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The Book on Gifted and Talented Programs Is Wide Open

Thursday, August 16, 2007

Dear Extra Credit:

For all of us parents of bright students, can you fill us in on gifted and talented education in the area?

Our daughter is a bright rising first-grader. She's not what I would call Doogie Howser material but she reads above grade level, she does math above grade level, etc. She's hardly ready for "War and Peace" or a course in differential calculus.

There seem to be stereotypical "GT parents" in this area who demand GT classes for their second-graders and who go ballistic if they don't get them or if a child has a bad test-taking day. Then there is another type of GT parent who has a child who is (supposedly) ready for algebra classes in sixth grade, and anyone else who is in that student's GT class and not ready for algebra should be kicked out because "they are not in the top 2 percent of kids."

So what's the answer? What's the right way to implement GT programs? Does Arlington County have it right? Fairfax County? Montgomery? Does the District even have a GT program in its public schools?

Is the answer to take all GT kids out of public schools and send them to Nysmith School in Herndon or Johns Hopkins Center for Talented Youth?

Karen Metivier-Carreiro

Annandale

This is a provocative topic for which there are few good answers at the moment, except from readers who have experienced our various gifted and talented programs. Please send in your experiences and conclusions for future publication. I will sum up what I know so far.

Our two largest counties, Fairfax and Montgomery, have the most energetic GT programs. Whether that produces better teaching and more accomplished students is not clear. Both have gifted centers with classes, beginning in elementary school, for children who have tested very well, and also have special programs for high-achieving students in regular classes.

The other local districts designate some children as gifted and talented but do not put them in the same classes in elementary school or middle school. They are often pulled out some periods for special programs and may be given accelerated assignments in their classrooms. All of the districts accelerate some children in certain subjects, particularly math, if they seem ready. All offer high school courses for the most advanced and ambitious students, who often spend nearly all of their class time with other students who are at the same level.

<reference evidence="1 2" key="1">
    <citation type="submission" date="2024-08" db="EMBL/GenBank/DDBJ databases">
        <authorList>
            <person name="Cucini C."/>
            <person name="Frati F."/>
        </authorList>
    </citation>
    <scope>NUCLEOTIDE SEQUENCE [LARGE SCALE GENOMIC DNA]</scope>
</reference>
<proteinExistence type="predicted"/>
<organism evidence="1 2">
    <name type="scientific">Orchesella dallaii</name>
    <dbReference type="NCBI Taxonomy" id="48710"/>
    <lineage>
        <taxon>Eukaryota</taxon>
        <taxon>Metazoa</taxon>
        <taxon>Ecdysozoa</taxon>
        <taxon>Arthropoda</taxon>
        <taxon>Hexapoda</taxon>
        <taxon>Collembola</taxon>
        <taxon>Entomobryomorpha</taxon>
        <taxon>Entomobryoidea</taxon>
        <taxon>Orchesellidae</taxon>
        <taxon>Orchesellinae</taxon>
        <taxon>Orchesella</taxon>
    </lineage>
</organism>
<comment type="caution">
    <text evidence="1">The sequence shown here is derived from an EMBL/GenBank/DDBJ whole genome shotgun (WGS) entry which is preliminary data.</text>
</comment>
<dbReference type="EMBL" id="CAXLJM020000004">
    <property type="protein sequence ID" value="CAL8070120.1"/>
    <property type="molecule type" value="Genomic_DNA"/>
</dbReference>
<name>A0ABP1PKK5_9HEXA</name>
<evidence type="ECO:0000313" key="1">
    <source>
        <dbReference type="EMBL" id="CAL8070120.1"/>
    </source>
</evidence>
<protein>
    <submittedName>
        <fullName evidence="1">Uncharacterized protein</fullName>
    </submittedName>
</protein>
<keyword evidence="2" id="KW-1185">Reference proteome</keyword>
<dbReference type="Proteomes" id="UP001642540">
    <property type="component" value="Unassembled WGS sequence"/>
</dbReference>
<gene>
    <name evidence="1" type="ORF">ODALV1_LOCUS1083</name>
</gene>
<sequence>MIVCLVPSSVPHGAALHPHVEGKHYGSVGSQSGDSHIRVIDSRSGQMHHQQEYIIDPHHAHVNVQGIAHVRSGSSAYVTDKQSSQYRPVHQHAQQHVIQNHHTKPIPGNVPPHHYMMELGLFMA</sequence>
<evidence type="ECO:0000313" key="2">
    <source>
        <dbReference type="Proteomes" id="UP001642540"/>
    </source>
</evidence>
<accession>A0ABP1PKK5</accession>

Many parents around the country complain of difficulties in getting accelerated courses and enriched lessons for their gifted children. The limited capacity of the gifted centers in Fairfax and Montgomery is often an issue. But I have yet to find any adults who were designated gifted as children and did not think they were able to find at least some of the intellectual stimulation they craved at school or on their own. I also don't find much correlation, either in the research or in my interviews, between success in life and gifted education during childhood.

Dear Extra Credit:

I'm a junior at a four-year college. In June, you asked to hear from people with AP experience in ninth and 10th grades. In high school, I took two AP classes in 10th grade, two in my junior year and four in my senior year.

I'd like to reinforce the impression that there is no middle ground between regular and AP-level courses. I was enrolled in advanced and honors classes at the start of high school. There was a group of us students taking these classes, and my high school interactions for the most part were among these students.

There were about 50 of us. We all were on the same track and shared a common schedule most of high school. There was very little interaction outside the advanced track. I thought it also might be interesting to point out the isolation that a gifted and talented program can bring: Electing to take the honors track puts you in direct interaction only with other students who make the same choice.

I did not enjoy English, so I elected to leave the group junior year and take regular English instead of AP. I regretted this choice the whole year. The regular track was dull and very boring and a flat-out waste of my time. I'd rather not get an A in English and feel somewhat challenged than get an A for nothing. I returned to AP English for my senior year.

If one is an advanced or gifted and talented student, I would recommend the advanced track. If grades are really important, then write in the college application essays about the greater challenge and effort that were required to get that B instead of an A. But the difference between the advanced and regular tracks can be quite horrendous to a gifted and talented individual.

J.M. McKinney

Woodbridge High School '05

Prince William County

Yours is a good example of how education for advanced students works in many of our districts. The problem, it seems to me, is to find ways to energize those regular courses and make them more useful for those students who, unlike you, do not have an alternative.

Extra Credit is back for the school year and wants your comments and questions. Please send them, along with your name, e-mail or postal address and telephone number, to Extra Credit, The Washington Post, 526 King St., Suite 515, Alexandria, Va. 22314. Or e-mailextracredit@washpost.com.

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